Swati Paul is in this month’s Day in the Life column
Most people associate airports with trips to sunny destinations. Not me. I go to London Luton Airport to work and my office is opposite the terminal. It took me time to get used to having to go to an airport without the benefit of going on holiday!
London Luton Airport is a rapidly growing, highly commercial business. It offers flights to over 130 destinations across Europe, Asia and Africa. When I joined in 2015 there were 12.5 million annual passengers. In 2017 we are rapidly approaching 16 million passengers, which is way ahead of our forecasts. It is a fascinating place to work as it is like a small city with its own fire service, police force, chaplaincy and shopping centre. We also have contracts with a complex matrix of businesses including airlines, aviation service providers, transport providers, cleaning companies and retailers.
There is also the difficult and responsible job of keeping planes and people in the sky safely. We are in the process of investing over £150million digging much of the airport up and replacing it. In time it will be a better airport for our passengers and business partners. Once this project is finished, the local authority will be investing some £200million in DART (Direct Air to Rail Transit) - a light rail system connecting the train station to the airport. This will improve connectivity.
I have been GC of the airport since April 2015. I was originally the sole in-house lawyer but now I have another lawyer working with me. I'm also a member of the board and of the senior management team. As such I am responsible for all the legal work in the airport which covers the whole spectrum including commercial law, corporate governance, construction, capital projects, procurement, operational matters and the management of disputes. As you can imagine, I also need to rely on external advisers owing to the sheer volume of work.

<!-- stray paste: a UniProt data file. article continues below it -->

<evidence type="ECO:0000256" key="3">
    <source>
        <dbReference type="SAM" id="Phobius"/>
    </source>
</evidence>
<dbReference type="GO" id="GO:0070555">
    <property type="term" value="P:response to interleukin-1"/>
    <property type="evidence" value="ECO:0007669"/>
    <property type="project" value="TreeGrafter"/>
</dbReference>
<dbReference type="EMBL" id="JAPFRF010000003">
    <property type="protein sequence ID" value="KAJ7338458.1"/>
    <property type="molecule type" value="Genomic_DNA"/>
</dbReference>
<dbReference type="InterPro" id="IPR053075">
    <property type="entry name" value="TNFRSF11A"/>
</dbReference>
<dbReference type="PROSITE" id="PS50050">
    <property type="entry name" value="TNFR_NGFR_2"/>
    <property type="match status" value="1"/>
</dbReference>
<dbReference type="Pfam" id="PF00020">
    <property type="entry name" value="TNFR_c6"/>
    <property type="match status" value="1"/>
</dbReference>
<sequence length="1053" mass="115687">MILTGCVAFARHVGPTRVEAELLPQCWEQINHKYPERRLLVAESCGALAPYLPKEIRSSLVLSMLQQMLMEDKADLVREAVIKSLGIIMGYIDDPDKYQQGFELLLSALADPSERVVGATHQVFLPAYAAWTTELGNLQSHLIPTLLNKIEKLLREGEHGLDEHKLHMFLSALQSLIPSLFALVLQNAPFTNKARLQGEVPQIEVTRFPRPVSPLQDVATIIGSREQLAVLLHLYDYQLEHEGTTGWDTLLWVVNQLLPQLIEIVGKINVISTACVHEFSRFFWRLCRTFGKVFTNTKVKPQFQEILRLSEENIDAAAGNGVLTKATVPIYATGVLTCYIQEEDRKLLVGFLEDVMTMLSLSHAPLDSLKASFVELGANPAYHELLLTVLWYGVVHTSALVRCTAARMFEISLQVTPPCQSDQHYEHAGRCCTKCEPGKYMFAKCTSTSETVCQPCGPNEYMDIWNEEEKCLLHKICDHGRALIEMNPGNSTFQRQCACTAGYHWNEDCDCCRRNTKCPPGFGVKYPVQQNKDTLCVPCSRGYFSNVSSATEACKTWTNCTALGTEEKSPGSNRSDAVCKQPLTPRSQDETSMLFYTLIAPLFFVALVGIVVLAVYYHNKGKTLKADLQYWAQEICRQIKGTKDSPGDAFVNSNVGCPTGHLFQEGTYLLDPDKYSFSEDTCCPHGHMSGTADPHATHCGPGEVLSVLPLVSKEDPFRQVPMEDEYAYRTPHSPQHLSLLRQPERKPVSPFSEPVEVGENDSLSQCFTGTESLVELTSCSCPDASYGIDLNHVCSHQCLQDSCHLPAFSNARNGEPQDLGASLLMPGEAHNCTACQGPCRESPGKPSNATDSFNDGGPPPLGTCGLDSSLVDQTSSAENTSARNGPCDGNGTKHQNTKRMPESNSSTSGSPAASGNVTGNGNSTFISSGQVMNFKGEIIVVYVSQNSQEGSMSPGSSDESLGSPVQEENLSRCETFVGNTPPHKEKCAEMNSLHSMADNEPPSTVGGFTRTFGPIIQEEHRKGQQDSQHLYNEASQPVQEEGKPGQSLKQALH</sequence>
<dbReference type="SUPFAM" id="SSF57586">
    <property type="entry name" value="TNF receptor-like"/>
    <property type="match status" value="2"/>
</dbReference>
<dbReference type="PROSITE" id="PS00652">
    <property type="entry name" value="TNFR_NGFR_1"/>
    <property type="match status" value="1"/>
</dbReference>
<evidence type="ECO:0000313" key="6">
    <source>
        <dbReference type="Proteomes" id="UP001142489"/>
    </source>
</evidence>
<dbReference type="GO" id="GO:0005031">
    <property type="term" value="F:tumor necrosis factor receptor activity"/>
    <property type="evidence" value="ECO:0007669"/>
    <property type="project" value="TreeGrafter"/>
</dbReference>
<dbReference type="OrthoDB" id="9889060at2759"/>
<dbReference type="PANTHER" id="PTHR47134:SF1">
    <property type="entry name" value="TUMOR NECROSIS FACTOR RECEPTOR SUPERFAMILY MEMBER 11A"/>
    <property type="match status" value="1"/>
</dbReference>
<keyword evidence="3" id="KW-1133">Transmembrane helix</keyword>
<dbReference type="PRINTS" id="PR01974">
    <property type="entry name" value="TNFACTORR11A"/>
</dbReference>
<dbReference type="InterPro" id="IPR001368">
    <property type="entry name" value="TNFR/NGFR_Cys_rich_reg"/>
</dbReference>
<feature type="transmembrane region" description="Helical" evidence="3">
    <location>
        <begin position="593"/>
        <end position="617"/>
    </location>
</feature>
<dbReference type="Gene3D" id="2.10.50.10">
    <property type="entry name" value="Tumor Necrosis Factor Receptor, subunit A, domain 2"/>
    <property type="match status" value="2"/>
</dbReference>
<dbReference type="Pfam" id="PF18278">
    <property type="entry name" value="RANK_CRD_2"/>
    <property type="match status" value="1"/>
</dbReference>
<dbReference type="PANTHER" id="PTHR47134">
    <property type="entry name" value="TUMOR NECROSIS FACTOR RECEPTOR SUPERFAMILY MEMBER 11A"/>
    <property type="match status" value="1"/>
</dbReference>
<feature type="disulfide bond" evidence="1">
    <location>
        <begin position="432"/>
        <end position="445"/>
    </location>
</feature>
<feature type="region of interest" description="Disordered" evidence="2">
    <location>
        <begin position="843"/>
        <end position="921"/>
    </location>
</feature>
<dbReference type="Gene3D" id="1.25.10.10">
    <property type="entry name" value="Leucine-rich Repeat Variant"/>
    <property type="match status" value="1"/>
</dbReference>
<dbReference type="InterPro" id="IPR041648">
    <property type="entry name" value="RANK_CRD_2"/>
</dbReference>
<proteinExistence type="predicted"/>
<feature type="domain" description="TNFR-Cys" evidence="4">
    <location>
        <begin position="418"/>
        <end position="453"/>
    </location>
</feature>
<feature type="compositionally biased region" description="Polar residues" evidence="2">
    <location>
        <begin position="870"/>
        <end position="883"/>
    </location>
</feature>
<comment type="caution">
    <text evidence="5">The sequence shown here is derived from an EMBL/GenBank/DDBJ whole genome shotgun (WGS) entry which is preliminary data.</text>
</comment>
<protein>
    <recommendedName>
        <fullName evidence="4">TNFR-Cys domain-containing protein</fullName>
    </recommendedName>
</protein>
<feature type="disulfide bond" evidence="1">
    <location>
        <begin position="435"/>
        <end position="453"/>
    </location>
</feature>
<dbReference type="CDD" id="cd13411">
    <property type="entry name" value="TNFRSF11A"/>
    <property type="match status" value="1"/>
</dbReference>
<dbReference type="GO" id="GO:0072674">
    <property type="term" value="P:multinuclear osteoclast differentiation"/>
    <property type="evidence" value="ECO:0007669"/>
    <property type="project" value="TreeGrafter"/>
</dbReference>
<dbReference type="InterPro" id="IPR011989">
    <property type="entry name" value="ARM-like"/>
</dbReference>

My day starts at 6am when I pop to the kitchen to assemble my lunch. I then check my work iPhone for my meetings schedule and emails which have come in overnight. This is followed by a shower and if I'm being good, a yoga session. After breakfast I poke youngest teenager awake and then jump in my car to drive up the M1 to the airport. As I'm counter commuting, the journey is usually smooth.
My day varies depending on meeting schedules, but also the best laid plans can be exploded by calls from directors and shareholders which usually take precedence over all other work. On occasion, I have to visit the majority shareholder Aena, which is based in Madrid, and I also need to attend board meetings held in London at the other shareholder's offices, Ardian. At lunchtime I eat at my desk and I walk around all parts of the airport every week. Things are being moved around the site (such as retail units) as a result of construction. It is useful to see where they have been moved to, so I can address any legal issues when they arise.
My background is that I am a commercial lawyer with experience in construction and procurement. This proves very handy when dealing with the day-to-day challenges and issues arising at the airport. I am also a trained mediator and I occasionally have had to use these skills in resolving potential disputes at early stages. My weeks vary depending on whether I am involved in any large projects or whether any urgent matters arise. The stakeholder map is complicated as not only are there international shareholders, but there is a concession contract with the local authority, Luton Borough Council who is also our landlord.
Lawyers are usually in "the shadows" but I recently won the Law Society Excellence Award (Solicitor of the Year In-house) for my work on an innovative structure to deliver services to our airline partners. This is by way of a pioneering shared equipment deal for aviation services which will also benefit passengers. This has attracted considerable interest as a model for improving services in airports internationally. It has meant interviews and liaison with the Law Society. This was very well received by the shareholders and airport management. I was applauded in both management and board meetings - a highly unusual occurrence!
I generally try to leave on time but usually check emails again in the evening. My evenings involve feeding hungry teenagers, supervising homework and Netflix.